The trainer is only one aspect of the system that needs to be in place to maximise the chances of performance improvement, and there are of course ways in which the trainer can stack the cards in favour of the transfer of learning.
Here are the first five of our Ten Tips for what we believe will make the biggest difference to successful learning transfer:
1. Get the needs analysis and design right:
Ensure the needs analysis identifies the gap between current behaviour and future capability. Part of your role is to design the programme so ensure that it links cohesively to the work environment. Get the outcomes agreed by business sponsors and identify the measurement criteria you will use in the evaluation phase.
2. Nurture relationships internally:
Once you have recognised who the key influencers are, build and nurture relationships with them. Find out more about the key business challenges and demonstrate to the business sponsors that you have identified these and that they are reflected in the training content.
3. Get buy-in from participants:
This can be done before, during or after the programme. Identify the participants’ needs and treat them like adults, build the ‘what’s in it for me?’ at the front end to ensure that the learning outcomes are met.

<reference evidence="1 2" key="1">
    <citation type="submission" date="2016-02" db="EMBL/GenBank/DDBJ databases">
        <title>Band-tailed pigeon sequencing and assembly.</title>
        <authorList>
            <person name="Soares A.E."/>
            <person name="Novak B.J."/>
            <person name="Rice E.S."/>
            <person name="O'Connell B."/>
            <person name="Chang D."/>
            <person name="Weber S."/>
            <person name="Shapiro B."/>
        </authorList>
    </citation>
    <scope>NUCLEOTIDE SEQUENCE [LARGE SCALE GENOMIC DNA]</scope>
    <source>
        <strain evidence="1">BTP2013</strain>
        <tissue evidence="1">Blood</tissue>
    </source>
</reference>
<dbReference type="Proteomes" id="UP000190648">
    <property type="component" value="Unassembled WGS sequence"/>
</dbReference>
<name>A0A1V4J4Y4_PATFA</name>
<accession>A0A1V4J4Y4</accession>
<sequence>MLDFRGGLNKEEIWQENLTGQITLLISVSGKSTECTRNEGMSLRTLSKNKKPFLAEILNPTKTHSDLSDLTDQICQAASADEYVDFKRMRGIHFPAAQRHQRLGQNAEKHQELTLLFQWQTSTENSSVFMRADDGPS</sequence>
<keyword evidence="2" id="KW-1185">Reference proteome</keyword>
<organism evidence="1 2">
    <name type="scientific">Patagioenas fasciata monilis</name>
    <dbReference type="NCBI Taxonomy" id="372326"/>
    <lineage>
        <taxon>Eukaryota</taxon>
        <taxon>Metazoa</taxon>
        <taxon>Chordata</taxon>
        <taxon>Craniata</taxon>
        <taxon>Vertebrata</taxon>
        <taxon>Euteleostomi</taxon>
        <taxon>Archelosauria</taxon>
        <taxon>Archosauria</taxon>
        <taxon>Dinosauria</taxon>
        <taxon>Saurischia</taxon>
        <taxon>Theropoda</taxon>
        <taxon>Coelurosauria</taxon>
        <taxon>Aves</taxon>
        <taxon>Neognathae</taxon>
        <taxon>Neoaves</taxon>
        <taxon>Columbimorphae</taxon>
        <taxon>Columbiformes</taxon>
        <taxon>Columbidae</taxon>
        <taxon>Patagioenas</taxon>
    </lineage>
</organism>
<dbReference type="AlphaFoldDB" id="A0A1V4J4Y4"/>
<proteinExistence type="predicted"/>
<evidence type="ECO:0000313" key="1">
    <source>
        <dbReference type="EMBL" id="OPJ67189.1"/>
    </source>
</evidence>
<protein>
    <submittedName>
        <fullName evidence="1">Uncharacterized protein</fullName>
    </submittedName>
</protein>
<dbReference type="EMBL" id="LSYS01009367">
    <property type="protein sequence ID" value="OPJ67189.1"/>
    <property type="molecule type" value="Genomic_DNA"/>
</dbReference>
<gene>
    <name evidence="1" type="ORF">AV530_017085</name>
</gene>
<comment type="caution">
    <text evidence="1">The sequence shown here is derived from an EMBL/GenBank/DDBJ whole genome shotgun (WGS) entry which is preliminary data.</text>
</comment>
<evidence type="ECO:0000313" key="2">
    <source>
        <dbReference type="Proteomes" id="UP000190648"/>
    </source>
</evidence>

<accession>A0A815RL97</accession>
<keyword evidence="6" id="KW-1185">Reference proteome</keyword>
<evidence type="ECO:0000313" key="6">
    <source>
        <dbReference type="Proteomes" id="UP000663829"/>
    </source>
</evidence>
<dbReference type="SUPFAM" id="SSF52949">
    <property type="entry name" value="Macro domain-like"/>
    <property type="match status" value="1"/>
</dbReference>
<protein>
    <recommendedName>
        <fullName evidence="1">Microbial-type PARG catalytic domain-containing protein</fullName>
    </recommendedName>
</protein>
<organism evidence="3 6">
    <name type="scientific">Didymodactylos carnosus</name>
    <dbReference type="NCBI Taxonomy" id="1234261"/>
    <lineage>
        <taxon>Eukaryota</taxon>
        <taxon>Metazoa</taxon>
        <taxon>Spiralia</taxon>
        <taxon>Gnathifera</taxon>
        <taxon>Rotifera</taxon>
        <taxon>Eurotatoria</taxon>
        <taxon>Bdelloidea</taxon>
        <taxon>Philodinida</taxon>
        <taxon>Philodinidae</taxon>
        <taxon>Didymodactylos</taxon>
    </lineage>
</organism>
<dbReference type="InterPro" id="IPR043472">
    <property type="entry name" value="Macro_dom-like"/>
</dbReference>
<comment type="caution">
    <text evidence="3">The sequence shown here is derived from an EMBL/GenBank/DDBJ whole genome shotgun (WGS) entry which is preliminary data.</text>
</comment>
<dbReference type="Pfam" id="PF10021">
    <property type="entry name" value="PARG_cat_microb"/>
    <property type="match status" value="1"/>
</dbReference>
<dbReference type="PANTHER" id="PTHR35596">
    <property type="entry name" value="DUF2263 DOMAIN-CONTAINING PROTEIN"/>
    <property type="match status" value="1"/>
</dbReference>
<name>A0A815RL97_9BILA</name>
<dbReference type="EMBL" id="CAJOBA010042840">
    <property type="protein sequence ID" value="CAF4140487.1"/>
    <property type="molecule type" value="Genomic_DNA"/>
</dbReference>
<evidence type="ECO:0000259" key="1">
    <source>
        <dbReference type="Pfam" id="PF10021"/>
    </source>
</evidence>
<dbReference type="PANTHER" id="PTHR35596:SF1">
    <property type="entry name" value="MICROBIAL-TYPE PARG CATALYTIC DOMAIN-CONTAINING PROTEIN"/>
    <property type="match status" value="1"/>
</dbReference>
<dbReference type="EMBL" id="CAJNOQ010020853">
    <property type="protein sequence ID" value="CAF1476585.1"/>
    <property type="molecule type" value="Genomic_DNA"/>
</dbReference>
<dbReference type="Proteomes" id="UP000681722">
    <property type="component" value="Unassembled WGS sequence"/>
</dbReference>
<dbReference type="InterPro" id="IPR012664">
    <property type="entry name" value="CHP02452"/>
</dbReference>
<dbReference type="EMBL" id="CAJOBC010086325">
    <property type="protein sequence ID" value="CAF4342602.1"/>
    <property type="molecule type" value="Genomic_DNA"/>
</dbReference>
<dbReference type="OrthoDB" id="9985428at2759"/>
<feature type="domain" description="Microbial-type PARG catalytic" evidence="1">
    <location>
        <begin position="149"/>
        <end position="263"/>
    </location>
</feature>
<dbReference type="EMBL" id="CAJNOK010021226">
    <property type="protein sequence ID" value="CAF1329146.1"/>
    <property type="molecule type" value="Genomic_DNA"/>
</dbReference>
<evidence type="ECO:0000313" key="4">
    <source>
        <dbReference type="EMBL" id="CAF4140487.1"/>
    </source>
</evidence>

4. Encouraging responsibility in participants:
Ultimately the participant will be a huge contributor to learning transfer. To ensure that they develop confidence, they will have to practise their new skills in a safe environment. Get commitment to action from each participant and make sure that there is plenty of time to construct an action plan. On some programmes we now even record on camera the agreed commitments and send them to the participants and their managers. Ensure that each participant has identified at least three things they can do within 20 days of the course finishing. Use your own credibility to underpin the importance of learning transfer and repeat this many times. Use phrases such as ‘I have run courses before and so I know there are some people who will chose not to do anything and so , of course, nothing changes. The wise participant is constantly on the lookout for tools and ideas to help improve their own performance back in the workplace. What choice will you make over the next 2 days?’ etc.
5. Incentivise change:
Can you find some incentives for the participants; a bonus, additional responsibility, a chance to be coached for a month?
Please check back for our next blog to see the other half of our Ten Tips.